Lessons from the Soviet Union
The Soviet Union was the world's first workers' state and at its beginning was a beacon for all the poor and downtrodden throughout the planet.
However, by the time of its collapse more than ten years ago, it had not only failed economically it was also a byword for ecological devastation.
Massive regions of central Asia were made deserts by unsustainable intensive agriculture, and the Aral Sea, one of the earth's biggest inland water sources virtually ceased to exist.
Toxic air and water pollution had reached such extremes that whole areas were uninhabitable, with the picture being completed by the world's worst nuclear disaster at Chernobyl.
Such evidence, critics will argue, shows that even if the socialist programme put forward here seems plausible, the experience of 'actual existing socialism' in the Soviet Union proved otherwise.
It would however be wrong to describe the Soviet Union as socialist in any way, apart from in its early years.
Real socialism must be based on both a planned economy and active, democratic bodies controlling all aspects of society, including harmonising the needs of producers, consumers and the environment. (under capitalism there will always be antagonism between them). Democratic organs are needed, not for abstract reasons, but as the essential mechanism that will decide how to allocate resources efficiently and in an environmentally friendly way.
Leon Trotsky described the Soviet Union as a bureaucratically deformed workers' state, meaning that although capitalism had been overthrown, and therefore technically society belonged to the working class, it was actually in the grip of bureaucrats who had destroyed all vestiges of democracy and who ruled to preserve their own interests.
This totalitarian dictatorship came about in the mid-1920s when Stalin moved to crush all the elements of workers' democracy that were established by the October 1917 revolution that overthrew capitalism.
This was possible because the country was devastated by years of imperialist war and externally imposed civil conflict, and was persecuted and isolated as the only socialist society in the world.
In these circumstances of total impoverishment, a new layer developed in society, represented politically by Stalin, whose aim it was to secure for themselves the small resources that were available.
However, even in these terrible conditions, this political degeneration was not inevitable, because a successful workers' revolution in a richer country, something that did not turn out, but was possible, would have lent the USSR the material support it needed to survive as a viable socialist state.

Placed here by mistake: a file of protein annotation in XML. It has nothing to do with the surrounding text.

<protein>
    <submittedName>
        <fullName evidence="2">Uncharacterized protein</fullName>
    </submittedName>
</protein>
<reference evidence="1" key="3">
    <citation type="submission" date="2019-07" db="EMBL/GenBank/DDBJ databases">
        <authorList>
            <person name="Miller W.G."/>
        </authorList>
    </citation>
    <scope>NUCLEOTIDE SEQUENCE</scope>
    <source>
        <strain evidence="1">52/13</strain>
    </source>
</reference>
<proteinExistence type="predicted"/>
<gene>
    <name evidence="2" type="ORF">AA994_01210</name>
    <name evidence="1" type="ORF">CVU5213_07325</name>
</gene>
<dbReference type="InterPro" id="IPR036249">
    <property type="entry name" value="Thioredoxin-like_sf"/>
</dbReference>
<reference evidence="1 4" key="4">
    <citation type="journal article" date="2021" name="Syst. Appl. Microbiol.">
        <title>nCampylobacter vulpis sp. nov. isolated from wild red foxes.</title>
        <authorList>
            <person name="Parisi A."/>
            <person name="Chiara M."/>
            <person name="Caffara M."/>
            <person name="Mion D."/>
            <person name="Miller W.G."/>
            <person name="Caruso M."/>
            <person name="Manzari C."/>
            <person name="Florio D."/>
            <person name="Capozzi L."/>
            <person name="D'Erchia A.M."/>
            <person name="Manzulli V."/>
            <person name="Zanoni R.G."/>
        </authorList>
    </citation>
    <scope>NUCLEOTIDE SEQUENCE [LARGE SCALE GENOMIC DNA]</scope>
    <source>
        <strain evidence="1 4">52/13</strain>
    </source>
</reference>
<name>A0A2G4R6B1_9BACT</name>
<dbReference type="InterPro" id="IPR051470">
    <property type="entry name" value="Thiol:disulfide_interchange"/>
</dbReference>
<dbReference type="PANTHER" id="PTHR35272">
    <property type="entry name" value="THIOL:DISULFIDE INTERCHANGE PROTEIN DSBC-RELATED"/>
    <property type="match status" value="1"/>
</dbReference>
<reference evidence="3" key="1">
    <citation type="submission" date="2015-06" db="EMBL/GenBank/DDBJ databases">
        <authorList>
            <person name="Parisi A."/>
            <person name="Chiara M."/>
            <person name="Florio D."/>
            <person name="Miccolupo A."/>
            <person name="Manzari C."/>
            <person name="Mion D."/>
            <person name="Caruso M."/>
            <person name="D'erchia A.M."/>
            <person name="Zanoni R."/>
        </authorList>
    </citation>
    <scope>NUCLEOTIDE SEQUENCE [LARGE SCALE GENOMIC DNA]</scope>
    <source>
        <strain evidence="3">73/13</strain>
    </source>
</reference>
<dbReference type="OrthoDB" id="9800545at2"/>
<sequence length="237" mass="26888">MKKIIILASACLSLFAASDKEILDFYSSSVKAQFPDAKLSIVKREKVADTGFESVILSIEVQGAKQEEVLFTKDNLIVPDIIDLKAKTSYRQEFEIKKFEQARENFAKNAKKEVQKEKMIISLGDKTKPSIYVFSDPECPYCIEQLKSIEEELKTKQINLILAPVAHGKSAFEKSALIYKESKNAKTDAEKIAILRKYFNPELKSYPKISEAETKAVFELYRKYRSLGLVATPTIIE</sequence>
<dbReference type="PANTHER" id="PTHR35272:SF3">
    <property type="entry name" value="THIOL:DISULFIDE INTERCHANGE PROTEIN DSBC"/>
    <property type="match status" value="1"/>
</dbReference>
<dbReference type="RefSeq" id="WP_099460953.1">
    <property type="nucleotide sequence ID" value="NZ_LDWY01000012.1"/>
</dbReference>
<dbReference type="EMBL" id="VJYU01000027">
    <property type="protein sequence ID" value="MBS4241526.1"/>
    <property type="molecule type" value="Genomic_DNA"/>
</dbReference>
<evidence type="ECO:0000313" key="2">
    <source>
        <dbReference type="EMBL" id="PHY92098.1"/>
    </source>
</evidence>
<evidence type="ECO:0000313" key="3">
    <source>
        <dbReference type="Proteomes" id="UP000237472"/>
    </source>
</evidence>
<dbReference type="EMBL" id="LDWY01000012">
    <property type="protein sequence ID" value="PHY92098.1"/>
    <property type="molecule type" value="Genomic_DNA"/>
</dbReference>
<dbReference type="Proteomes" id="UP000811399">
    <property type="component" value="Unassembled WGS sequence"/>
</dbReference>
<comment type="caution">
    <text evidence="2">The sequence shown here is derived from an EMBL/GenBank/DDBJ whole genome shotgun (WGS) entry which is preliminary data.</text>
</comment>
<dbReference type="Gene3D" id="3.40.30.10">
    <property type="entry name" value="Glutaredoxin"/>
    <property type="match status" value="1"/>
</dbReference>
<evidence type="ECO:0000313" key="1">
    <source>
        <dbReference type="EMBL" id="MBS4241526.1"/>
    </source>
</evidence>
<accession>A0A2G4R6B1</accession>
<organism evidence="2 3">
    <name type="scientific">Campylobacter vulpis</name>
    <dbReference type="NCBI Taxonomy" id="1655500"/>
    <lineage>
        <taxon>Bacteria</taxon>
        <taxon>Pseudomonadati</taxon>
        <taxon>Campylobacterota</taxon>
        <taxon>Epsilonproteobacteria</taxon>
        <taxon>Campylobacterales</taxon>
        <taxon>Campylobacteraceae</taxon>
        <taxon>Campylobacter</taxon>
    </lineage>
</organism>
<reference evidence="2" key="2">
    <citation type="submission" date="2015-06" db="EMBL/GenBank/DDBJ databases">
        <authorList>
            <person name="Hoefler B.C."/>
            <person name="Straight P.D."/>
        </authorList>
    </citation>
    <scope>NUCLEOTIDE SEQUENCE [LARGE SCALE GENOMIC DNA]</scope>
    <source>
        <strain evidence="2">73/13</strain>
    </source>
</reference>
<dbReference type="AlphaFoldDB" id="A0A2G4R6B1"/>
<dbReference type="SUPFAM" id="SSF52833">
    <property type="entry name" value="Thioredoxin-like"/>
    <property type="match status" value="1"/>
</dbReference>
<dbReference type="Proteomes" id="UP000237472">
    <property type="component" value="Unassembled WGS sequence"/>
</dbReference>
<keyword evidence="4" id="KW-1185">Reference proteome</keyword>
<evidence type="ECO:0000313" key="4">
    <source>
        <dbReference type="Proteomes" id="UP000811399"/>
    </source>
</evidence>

Despite the huge dead weight round its neck due to the bureaucrats, the Soviet Union grew at rates unprecedented anywhere, before or since, due to the advantages of planning.
This was though at a cost of staggering waste and environmental destruction due to the mismanagement and indifference of the new ruling caste.
Like their capitalist counterparts, the new rulers had no reason to consider the effect of industrialisation on the environment, because their focus was purely on enriching themselves.
When socialism is established in the future, it is extremely unlikely that a Stalinist degeneration would happen again, because the situation in Russia in the 1920s was so overwhelmingly unfavourable, due to a unique combination of circumstances.
This was recognised by Lenin and Trotsky, the leaders of the revolution, who had a perspective of holding on until help came from the workers in the West.
It is much more likely that the next socialist society will begin from a point much closer to the standard of living of the advanced capitalist countries, as originally envisaged by Marx.
Also the lessons of Stalinism have been learnt, which will lead to increased vigilance to prevent any vestige of bureaucratic degeneration developing.
Lenin understood this danger and proposed that no Soviet official should receive more than the average workers' wage, and that elected representatives should be subject to immediate recall and replacement.
Similar rules will be necessary in a future socialist society as a guarantee against any repeat of the past.